chapter  4
29 Pages

Aristotle's Polis: The Soil of Eudaimonia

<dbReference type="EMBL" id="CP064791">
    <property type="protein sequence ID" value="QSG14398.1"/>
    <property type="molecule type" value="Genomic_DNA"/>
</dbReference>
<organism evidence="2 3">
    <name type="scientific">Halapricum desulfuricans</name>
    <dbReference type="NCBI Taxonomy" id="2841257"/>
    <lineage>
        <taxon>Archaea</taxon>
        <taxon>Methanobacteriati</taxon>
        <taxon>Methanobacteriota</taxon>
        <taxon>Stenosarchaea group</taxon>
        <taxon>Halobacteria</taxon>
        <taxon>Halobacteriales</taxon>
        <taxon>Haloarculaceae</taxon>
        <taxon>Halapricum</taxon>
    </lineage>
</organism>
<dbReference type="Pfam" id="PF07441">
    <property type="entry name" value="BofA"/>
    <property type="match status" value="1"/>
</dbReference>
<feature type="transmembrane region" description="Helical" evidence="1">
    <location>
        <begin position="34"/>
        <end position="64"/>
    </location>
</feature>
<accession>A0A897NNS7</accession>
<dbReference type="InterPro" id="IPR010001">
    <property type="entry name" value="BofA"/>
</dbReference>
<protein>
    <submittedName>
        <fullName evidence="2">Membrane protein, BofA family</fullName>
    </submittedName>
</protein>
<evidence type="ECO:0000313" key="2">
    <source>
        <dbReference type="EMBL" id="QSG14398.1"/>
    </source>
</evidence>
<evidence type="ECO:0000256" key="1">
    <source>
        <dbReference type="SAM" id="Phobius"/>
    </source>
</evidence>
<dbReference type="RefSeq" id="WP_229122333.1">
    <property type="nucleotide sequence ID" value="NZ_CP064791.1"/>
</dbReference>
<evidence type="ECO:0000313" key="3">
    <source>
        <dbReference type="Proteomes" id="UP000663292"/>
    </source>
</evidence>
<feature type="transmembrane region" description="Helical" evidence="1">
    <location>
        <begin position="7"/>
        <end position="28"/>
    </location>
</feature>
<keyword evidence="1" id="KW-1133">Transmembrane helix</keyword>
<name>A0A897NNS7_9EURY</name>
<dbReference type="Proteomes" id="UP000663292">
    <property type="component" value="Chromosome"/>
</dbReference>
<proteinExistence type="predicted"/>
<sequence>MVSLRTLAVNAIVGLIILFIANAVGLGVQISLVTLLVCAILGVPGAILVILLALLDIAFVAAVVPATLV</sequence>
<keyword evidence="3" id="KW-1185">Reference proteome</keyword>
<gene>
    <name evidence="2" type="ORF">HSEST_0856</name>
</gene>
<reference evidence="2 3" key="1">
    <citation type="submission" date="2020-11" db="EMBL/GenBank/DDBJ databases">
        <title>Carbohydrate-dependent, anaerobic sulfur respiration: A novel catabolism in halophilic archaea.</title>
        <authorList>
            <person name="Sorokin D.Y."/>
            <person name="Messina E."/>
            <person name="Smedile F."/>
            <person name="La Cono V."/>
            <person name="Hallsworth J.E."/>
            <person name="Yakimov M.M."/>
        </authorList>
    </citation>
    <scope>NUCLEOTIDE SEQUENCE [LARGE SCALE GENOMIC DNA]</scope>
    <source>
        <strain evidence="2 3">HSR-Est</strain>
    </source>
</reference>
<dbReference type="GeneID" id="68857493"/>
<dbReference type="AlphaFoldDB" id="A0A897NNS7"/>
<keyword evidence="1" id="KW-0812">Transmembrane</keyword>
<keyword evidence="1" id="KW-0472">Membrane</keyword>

Stories are made to be told. Narratives require an audience as well as a storyteller. Aristotle tells that man is both a social and a political animal, with a unique capability to express that nature through organized life in a koinonia and a polis. Aristotle begins the Politics by making it clear that the polis is only one type of community or koinonia; there are many more. Aristotle does not only say that man is a social animal. Much better known are his repeated descriptions of man as a more specifically political animal. The state exists in order to help its members better attain their own eudaimonia, primarily by inculcating virtue as a guide to the Good Life, but also by helping them develop the capabilities that will allow them to truly flourish as human beings. Aristotelian perfectionism seems irreconcilable with the fundamental values of any kind of liberal political system which places worth on individual freedom and autonomy.